Above all, category romance has to be focused on the romance. They’re tightly structured and all about the emotion. I was a lead author for the Modern Extra line, so I was lucky enough to get in at the beginning of something that had very few rules...but in the end there are certain rules for category romance, which the reader expects you to follow.
When I started writing for LBD I consciously chose to break some of those rules. My editor didn’t tell me to--I chose to, so I would know I was writing a different type of book. Writing in first person, for example. Writing about a heroine who’s a professional liar. Killing off a trainful of people in chapter two. Using flashbacks about the heroine’s childhood. Focusing more on the heroine’s development than the romantic story. Not having the hero and heroine meet until chapter five. Swearing.
It’s all stuff you could have in a category novel if you did it right--you can have just about anything in a category novel if you do it right--but it’s unlikely, and rightly so, because the category reader wants a fast-paced romantic story with a sympathetic heroine who doesn’t have a pottymouth, and not a lot of gratuitous death.
You were a GH finalist in 2004. How, if at all, did that help you make the final leap to publication?
It definitely helped me get agents’ attention, both in the UK and in the US. I don’t know if it made a big difference for my first sale, which happened a week before the 2004 RWA conference...the editor already had the requested, revised full when I found out I’d finalled, and I hope she decided to buy it on its own merits, not because of the contest. Maybe she read it more quickly, though. I never asked!
What was the key thing you learned which helped you make that final leap?
Emotion. I think in the manuscripts I wrote before I sold, I was a little scared to fully enter into the lives of my characters, to raise the stakes for everything they did, to really explore the emotion between them. It was when I started imagining myself in the feelings of my characters, and crafting events to heighten those feelings whenever possible, that I think I raised my game enough to get published.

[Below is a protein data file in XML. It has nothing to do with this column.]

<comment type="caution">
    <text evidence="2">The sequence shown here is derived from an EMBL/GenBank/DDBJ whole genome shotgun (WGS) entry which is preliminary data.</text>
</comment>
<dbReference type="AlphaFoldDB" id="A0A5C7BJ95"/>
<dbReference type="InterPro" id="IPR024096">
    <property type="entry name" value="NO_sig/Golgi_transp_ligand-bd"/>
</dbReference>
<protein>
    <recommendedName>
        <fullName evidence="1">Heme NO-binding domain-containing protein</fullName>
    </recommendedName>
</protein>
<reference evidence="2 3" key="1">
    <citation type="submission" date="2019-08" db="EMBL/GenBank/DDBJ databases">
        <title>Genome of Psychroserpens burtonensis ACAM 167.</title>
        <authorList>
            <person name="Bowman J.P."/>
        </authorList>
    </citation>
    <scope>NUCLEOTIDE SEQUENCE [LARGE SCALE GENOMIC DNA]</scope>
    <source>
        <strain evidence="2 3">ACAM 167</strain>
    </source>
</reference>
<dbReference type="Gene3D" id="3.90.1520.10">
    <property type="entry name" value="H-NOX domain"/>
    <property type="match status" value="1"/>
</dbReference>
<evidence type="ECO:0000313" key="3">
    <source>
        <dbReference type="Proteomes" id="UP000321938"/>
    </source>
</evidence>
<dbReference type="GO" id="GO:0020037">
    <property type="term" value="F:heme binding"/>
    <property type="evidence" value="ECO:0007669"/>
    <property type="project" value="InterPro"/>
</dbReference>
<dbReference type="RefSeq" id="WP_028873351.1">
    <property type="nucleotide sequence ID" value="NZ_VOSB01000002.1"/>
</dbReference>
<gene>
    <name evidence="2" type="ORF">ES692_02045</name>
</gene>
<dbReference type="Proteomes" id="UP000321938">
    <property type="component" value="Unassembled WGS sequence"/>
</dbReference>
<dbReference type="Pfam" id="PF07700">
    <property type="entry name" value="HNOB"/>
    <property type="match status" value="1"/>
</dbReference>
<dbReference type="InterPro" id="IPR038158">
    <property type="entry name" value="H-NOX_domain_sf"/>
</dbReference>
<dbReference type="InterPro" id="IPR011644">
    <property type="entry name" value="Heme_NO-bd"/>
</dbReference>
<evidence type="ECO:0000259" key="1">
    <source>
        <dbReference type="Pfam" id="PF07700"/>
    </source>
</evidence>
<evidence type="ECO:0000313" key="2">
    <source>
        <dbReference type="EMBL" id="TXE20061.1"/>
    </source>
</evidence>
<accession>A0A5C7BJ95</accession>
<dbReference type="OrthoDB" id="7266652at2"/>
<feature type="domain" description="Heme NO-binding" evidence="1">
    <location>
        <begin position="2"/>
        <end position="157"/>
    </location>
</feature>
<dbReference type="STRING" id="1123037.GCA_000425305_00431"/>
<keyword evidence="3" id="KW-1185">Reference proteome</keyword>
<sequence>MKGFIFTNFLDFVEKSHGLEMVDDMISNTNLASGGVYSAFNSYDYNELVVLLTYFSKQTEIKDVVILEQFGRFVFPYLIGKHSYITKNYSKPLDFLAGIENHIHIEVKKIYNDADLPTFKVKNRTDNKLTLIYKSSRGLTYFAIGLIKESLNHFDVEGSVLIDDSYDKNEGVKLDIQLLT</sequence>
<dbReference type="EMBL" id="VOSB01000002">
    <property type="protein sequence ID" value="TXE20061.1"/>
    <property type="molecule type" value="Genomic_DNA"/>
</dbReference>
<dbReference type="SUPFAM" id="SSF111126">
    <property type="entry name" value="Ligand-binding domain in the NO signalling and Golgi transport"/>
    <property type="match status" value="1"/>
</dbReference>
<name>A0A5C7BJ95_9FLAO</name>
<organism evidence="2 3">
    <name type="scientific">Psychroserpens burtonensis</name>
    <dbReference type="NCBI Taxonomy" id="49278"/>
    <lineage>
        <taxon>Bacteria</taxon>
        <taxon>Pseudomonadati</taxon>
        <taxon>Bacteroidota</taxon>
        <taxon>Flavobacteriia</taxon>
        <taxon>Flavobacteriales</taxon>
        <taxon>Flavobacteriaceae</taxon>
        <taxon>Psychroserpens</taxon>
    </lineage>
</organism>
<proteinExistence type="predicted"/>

You've now had a number of books published. How do you think your writing/books have changed?
I think I’ve relaxed into my voice more over the past few books (my eighth book in two years, ONE NIGHT STAND, is published in hardback in October 2007 with LBD). I’ve also started deepening my worlds a bit--exploring subplots and setting a little more, not being afraid to take a little time to let a theme or story unfurl. My structure is still tight, but it’s not quite so obsessively tight. I’d like to develop that roominess a whole lot more, though I don’t think I’ll be able to do a J.K. Rowling and make every book an inch or three thicker.
What has been your most fun moment as a published author?
There’s a big list of those, but I think the ultimate fun moment was going to my first Harlequin party a week after I sold my first book, with an invitation handed personally to me by editor Brenda Chin. Perfect happiness.
I also particularly enjoyed saying “cunnilingus” on BBC television when they filmed one of my workshops on writing sex scenes.
Another thing Julie is known for is her use of chocolate in her workshops! And I'm known for my love of Cadbury's Dairy Milk ... the real thing ... from England. And the Cadbury's Hero Assortment is heavenly! Although Aero Bubbles are a new favourite. (Mmmm)
So, Julie and I would like to know ... what is your favourite, to-die-for, chocolate treat?
And if chocolate can't tempt you - LOL - then Julie is giving away a copy of her US release Macallister's Baby!